Brief look at leaching the poison out of mutual obligation

Noel Pearson’s (The Age  7 May 2002) continuing denunciation of Aboriginal people of Cape York for “substance abuse” and “welfare dependency” has a familiar ring to it. Such an analysis formed part of the stated justification for Archibald Meston’s advocacy which led to the 1897 Protection Act in Queensland. Opium and alcohol were the offending substances at the time. The Queensland Aboriginal Protection Act continued to control every aspect of the lives of Indigenous people living on missions and reserves until 1975.

Dr. Roslyn Kidd and the Foundation for Aboriginal and Islander Research Action have recorded how the government and protectors controlled Aboriginal workers’ bank accounts and helped themselves to approximately $ 30 million from these accounts. Professors Rowley and Reynolds have demonstrated how the containment of Aborigines on such missions and settlements assisted farming and mining expansion onto land previously controlled by Aboriginal people.

In 1963, encouraged by Oodgeroo and Joe McGuiness, I visited Pearson’s home community of Hopevale and some other communities on the Cape. The initiative-sapping aspects of the Protection Act were obvious in every community visited. At this time, people had to get their local protector’s permission to withdraw money from their own bank accounts, leave their community or to have their children or partner visit them. Such interference in people’s lives eroded their autonomy and undermined their initiative. Several Aboriginal people I encountered told me about enterprises they had wanted to establish but had been prevented from setting up by their protectors. No social security payments were made. People who could not find work on the reserves or on neighbouring properties had to rely on rations doled out by their protectors.

Pearson is correct when he points to the absence of viable Indigenous-owned enterprises in much of Aboriginal Australia. But his analysis totally misses the mark when he asserts that the absence of “a real economy in these regions” can be laid at the feet of either substance use or reliance on welfare payments. Throughout most of Aboriginal Australia the only “work” on offer to 80% of the population is a form of work for the dole called the Community Development Employment Program (CDEP). For Pearson to claim that passive welfare is the problem denies the everyday existence in Aboriginal communities, where they work for their welfare payments, and have done so since the mid-1970s.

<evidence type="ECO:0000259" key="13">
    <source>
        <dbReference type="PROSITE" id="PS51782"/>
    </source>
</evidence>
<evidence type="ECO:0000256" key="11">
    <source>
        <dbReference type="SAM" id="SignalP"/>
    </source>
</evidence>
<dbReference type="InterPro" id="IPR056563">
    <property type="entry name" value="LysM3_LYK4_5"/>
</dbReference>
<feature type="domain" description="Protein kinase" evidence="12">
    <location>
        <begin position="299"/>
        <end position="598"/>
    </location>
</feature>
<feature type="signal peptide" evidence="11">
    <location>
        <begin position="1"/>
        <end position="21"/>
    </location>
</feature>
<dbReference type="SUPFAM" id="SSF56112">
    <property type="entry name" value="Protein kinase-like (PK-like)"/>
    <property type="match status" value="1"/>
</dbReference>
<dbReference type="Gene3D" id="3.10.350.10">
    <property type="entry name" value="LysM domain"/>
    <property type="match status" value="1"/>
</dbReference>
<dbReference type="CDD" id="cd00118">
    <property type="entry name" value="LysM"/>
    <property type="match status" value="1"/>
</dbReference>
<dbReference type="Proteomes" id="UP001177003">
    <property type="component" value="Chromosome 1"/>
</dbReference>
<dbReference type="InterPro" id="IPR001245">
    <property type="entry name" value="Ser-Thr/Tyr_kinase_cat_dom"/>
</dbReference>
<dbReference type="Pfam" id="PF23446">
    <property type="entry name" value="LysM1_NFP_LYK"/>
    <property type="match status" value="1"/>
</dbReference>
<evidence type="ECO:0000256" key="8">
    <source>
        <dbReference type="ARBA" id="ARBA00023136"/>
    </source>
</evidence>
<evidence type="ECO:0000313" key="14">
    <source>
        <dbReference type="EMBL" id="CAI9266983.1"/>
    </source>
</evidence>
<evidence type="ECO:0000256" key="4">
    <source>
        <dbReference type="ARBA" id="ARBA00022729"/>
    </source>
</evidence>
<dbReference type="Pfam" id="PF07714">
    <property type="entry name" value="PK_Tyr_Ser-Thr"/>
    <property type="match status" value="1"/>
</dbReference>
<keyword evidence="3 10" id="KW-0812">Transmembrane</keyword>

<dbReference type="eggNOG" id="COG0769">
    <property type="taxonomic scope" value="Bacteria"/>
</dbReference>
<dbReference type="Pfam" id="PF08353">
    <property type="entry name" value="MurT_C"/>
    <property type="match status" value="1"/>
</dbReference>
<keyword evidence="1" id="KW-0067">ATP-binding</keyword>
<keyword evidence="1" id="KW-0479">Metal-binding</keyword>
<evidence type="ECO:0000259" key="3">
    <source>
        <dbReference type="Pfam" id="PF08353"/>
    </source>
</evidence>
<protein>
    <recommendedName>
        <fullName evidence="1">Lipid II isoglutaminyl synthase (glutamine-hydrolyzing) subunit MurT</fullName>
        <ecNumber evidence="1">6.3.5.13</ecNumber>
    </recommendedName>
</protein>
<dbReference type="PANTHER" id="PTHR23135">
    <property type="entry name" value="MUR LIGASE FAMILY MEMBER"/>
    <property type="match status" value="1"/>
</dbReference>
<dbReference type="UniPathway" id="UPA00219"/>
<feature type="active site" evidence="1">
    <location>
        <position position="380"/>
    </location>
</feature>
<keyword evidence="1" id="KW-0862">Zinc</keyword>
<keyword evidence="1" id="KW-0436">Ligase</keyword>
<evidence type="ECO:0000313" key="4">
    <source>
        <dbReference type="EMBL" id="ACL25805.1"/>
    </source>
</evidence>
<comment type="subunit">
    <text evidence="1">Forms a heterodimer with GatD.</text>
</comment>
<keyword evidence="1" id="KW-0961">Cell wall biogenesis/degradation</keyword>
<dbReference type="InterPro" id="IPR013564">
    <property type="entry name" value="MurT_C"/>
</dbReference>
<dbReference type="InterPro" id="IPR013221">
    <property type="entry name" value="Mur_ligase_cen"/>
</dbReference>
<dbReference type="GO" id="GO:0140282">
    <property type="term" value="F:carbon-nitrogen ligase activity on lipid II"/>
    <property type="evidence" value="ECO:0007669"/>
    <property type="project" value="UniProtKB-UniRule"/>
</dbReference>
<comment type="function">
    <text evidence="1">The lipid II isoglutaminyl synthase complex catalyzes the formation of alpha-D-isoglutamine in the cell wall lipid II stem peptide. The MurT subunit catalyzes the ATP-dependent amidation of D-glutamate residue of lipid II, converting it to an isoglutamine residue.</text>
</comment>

Widespread substance use exacerbates social tensions, interferes with labour productivity and increases domestic violence. It has long been acknowledged that in most communities in the Cape region these problems are having a considerable impact on the quality of life. The real issue, which is not being addressed, is dealing with the causes of such symptoms of social dislocation.

Government agents have been present on the Cape for well over a century. They imposed protection from substance use for 80 years. Government and church prohibition did not solve the problem. Government ‘protection’ did not solve the problem. Run-down community health, housing and educational facilities did not solve the problem. Dispossessing Indigenous people of their land did not solve the problem. Allowing multinational mining conglomerates access to whatever part of the Cape they wanted, despite Aboriginal protest, did not solve the problem. For instance, on the 15th November1963 an armed police party shifted the Mapoon people from their land and burned their houses to facilitate bauxite mining.

Given the longevity of government intervention on the Cape, one possible explanation of many difficulties which confront Indigenous people living there is that the present social problems are, at least in part, caused by the way the government has intervened in the past. Governments are reluctant to accept that they share any blame for present failures. The rebuttal often is that governments acted with good intent – therefore the blame must lie with the Aborigines: “Can’t be the Government, therefore it must be the grog and welfare dependency”.

Sanitising the history which accorded Aborigines passive civil rights cannot and should not be used as a convenient attempt to justify the new age mutual obligation ideology.

There are, however, solutions which Australian governments in partnership with the Indigenous people of Cape York could implement. The solutions will vary from community to community but will have some similar components. Adequate housing, education, health, sanitation, water, transport and power infrastructure must be provided as an act of reparation for past injustice and neglect. Employment at decent wages, in socially and ecologically meaningful occupations, needs to be created. People and their culture must be respected. Social security needs to be provided for those unable to work. Adequate funding will need to be provided to ensure appropriate municipal government functions are carried out. Land ownership issues will need considerable reworking.

This solution will not be able to be implemented without significant expenditure. However, the necessary expenditure will provide improved outcomes for Indigenous people on the Cape. Government will benefit by not having to waste money addressing social problems which present policies cause. The current “el cheapo” solutions have not worked. The only people who will lose from adequately funding Indigenous organisations to reinvigorate their communities are those who want to continue to denigrate Aborigines.

Written in 2000 not published.